The BMW M3 Touring still hasn’t been revealed, but it’s already setting lap records.

    The first-ever production M3 wagon lapped the Green Hell in 7:35.060 in testing, shaving 10 seconds from the previous record for wagons set by the Mercedes-AMG E63 S.

    It’s still 15 seconds off what the lighter M4 CSL will do, but you won’t be able to get a Labrador in the back of the CSL.

    It’s also within touching distance of the marker laid down by the Tesla Model S Plaid for production electric vehicles.

    The Touring will be revealed at the Goodwood Festival of Speed, on the back of a protracted teaser campaign.

    Available only in all-wheel drive Competition guise, the Touring packs a 3.0-litre turbocharged inline-six engine making 375kW of power and 650Nm of torque.

    Unsurprisingly, previously spied M3 Touring prototypes confirm it’ll receive the BMW Curved Display like the regular M3 sedan and updated 3 Series sedan and wagon.

    In these vehicles the curved dash houses a 12.3-inch digital instrument cluster and a 14.9-inch touchscreen infotainment system.

    This curved dash runs the latest BMW Operating System 8 which has new map displays, an enhanced intelligent voice assistant, and for M vehicles an interface that includes an M-specific layout.

    BMW’s reluctance to develop a long-roof M3 has long proved puzzling, especially considering it’s applied the M name to tuned versions of the X3X4X5 and X6 SUVs and has offered M5 wagons in the past.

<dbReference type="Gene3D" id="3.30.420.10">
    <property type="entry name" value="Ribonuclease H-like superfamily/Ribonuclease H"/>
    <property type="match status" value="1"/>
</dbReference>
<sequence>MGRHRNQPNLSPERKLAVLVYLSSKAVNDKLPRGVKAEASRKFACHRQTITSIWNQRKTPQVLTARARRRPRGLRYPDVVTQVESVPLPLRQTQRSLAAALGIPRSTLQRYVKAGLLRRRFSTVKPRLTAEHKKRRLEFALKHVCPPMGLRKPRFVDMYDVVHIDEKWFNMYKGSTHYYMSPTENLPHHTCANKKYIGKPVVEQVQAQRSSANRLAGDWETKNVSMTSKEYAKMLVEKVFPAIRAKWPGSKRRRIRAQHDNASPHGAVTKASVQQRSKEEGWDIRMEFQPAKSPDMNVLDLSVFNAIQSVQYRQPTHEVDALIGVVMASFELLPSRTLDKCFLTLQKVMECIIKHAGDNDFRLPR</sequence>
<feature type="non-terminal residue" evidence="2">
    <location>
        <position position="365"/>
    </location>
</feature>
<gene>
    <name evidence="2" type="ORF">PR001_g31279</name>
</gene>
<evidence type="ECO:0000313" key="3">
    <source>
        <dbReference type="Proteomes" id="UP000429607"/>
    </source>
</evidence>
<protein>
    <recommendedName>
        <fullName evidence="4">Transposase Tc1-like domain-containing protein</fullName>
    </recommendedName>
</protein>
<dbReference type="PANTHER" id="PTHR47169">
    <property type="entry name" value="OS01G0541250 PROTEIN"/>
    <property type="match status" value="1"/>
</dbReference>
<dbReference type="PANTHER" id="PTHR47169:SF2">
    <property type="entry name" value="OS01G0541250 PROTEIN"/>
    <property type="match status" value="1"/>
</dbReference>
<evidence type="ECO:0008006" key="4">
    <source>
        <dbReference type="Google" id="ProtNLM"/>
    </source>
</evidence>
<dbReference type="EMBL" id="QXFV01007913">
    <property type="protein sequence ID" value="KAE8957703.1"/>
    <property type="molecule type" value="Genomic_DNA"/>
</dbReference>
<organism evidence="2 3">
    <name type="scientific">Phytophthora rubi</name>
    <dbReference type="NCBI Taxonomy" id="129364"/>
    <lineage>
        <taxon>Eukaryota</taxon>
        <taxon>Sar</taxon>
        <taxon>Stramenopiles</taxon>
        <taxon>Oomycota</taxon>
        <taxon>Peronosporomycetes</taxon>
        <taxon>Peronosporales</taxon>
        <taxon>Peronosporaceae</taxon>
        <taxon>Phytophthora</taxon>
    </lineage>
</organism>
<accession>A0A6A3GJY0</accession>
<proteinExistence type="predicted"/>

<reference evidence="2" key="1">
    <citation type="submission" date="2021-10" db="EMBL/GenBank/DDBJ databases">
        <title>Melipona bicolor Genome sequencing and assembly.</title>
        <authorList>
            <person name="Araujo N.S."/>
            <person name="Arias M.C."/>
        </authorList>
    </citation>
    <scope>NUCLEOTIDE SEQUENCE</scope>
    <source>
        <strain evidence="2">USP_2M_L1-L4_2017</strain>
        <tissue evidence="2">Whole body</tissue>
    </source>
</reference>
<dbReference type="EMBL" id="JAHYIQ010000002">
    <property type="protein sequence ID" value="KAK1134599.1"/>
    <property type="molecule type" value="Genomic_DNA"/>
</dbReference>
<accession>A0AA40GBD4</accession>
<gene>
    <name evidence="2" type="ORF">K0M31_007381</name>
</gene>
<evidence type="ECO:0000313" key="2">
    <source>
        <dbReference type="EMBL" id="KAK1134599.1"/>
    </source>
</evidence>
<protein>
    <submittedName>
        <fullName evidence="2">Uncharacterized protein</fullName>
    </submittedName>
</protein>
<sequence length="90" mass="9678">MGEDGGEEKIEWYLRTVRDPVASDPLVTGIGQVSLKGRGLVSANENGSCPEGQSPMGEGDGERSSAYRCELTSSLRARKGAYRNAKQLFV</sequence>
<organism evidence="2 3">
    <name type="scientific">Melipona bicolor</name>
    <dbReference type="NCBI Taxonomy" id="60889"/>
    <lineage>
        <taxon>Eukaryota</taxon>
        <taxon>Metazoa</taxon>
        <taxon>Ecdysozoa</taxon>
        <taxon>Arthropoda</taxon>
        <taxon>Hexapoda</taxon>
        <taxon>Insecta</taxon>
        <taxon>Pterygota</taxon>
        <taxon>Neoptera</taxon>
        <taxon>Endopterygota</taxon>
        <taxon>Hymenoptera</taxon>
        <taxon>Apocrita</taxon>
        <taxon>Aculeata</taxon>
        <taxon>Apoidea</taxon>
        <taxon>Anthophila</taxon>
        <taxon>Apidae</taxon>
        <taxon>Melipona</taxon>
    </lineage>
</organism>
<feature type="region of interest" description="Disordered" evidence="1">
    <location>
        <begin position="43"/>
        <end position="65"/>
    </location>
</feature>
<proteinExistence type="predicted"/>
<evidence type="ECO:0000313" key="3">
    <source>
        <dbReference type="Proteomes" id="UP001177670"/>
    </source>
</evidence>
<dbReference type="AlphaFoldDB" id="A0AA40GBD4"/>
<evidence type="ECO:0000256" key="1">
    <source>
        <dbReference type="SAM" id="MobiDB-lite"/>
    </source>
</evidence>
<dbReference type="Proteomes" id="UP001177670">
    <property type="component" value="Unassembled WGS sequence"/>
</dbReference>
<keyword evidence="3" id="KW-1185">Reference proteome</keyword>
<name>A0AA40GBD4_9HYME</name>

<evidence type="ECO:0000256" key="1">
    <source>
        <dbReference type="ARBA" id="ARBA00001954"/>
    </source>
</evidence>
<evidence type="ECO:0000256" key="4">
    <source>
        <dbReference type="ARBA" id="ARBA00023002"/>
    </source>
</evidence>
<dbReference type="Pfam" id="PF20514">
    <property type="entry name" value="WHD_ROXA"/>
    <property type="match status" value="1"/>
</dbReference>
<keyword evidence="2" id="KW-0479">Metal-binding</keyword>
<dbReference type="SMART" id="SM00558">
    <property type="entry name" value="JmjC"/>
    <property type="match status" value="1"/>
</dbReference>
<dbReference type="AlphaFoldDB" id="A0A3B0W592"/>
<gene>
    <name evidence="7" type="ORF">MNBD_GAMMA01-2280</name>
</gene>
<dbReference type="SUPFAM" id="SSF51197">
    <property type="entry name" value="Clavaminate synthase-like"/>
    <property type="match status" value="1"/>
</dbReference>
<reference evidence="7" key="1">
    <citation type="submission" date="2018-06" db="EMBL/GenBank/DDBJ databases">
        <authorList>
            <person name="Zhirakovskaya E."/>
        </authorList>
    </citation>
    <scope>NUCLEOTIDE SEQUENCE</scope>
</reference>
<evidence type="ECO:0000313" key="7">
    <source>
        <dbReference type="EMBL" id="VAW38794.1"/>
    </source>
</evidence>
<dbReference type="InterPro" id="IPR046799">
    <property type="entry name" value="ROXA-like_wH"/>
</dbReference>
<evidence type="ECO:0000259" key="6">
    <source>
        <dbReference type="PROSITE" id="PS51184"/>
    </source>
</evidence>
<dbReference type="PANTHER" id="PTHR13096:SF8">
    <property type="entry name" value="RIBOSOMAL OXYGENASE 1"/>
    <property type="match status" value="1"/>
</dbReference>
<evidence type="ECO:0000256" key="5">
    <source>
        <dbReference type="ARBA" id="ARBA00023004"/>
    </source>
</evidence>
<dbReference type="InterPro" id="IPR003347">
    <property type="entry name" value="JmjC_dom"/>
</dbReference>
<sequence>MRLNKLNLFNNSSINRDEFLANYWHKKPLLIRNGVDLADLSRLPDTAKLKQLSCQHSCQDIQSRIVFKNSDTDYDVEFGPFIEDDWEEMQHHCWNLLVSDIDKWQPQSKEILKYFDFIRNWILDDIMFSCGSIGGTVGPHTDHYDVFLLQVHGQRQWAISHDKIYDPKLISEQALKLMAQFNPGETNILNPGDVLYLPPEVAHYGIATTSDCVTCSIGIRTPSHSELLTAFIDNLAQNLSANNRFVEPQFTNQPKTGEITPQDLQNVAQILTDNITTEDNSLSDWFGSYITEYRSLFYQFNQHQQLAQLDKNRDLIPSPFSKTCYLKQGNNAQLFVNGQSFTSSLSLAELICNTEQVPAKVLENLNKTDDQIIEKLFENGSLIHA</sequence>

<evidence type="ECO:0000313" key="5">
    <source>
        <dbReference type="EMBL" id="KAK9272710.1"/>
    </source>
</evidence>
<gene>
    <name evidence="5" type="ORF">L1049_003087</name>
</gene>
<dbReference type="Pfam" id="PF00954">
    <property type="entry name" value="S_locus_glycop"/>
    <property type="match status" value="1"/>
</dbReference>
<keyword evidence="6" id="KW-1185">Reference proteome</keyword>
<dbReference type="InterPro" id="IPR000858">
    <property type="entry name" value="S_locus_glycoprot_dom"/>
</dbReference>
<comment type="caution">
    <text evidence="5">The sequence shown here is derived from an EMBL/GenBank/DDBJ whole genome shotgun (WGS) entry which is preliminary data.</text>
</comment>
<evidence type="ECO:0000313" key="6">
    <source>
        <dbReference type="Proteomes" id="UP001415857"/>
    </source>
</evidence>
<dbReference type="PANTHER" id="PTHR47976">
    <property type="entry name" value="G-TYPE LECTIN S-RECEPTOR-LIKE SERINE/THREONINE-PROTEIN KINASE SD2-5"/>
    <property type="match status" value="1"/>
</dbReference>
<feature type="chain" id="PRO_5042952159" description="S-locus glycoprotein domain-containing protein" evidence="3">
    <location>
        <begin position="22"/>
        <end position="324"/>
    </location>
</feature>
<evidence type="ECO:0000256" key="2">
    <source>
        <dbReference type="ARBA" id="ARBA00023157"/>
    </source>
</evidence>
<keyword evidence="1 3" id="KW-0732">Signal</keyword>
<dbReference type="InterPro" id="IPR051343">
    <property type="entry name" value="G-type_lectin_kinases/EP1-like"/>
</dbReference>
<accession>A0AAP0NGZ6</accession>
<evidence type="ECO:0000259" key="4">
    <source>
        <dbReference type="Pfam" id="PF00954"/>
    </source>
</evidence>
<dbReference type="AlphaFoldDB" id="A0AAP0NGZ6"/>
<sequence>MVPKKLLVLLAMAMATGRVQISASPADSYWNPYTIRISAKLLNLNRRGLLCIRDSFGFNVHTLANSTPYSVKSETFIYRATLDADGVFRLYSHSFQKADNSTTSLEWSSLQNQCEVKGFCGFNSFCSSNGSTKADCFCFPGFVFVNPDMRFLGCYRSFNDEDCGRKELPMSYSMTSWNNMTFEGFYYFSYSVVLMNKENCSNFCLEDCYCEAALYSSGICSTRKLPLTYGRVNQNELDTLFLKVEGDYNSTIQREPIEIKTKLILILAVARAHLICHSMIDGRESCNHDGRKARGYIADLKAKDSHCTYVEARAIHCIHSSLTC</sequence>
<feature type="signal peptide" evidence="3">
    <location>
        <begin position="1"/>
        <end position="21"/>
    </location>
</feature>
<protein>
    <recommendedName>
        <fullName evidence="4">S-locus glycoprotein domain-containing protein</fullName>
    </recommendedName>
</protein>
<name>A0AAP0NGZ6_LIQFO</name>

Rival Audi has a rich heritage in high-performance wagons. Its very first RS-branded car was the RS2 Avant, which was succeeded by the first-generation RS4 that was also only offered as a wagon.

    Likewise, Mercedes-Benz has always offered a wagon version of its hottest, AMG-fettled C-Class models.

    When it’s revealed, the BMW M3 Touring will be the first mass-produced long-roofed M car in the model’s long and storied history. The company only ever built a prototype E46 M3 wagon in 2000.

    MORE: Everything BMW M3

    Scott Collie

    Scott Collie is an automotive journalist based in Melbourne, Australia. Scott studied journalism at RMIT University and, after a lifelong obsession with everything automotive, started covering the car industry shortly afterwards. He has a passion for travel, and is an avid Melbourne Demons supporter.

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